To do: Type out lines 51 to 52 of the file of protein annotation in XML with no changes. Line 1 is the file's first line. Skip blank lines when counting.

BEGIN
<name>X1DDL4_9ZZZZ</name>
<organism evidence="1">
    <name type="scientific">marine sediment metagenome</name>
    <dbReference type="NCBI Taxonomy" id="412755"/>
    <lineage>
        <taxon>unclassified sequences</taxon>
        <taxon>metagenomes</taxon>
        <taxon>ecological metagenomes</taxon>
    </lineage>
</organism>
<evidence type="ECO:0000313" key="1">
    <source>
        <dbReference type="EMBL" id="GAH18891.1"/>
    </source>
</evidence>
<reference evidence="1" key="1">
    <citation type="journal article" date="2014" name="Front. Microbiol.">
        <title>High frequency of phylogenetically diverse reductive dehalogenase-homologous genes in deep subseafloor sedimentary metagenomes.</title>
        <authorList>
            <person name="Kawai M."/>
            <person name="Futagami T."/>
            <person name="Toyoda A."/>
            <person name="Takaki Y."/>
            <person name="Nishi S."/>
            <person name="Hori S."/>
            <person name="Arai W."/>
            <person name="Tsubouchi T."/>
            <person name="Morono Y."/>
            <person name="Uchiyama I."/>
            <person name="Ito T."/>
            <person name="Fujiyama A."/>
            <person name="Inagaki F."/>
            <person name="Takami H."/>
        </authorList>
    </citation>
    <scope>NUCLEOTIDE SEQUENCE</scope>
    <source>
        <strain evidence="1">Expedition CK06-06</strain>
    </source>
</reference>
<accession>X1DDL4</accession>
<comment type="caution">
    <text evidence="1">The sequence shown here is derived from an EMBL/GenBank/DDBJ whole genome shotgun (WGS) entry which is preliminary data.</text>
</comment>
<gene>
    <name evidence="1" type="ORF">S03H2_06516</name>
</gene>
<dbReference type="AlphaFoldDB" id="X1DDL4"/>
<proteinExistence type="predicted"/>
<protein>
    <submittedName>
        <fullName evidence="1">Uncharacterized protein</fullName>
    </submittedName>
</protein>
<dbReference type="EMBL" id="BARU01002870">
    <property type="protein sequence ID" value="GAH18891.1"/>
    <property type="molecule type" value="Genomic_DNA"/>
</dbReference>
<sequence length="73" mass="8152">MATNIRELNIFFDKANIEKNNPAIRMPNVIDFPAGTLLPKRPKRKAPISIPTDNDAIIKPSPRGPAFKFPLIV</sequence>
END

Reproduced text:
    <submittedName>
        <fullName evidence="1">Uncharacterized protein</fullName>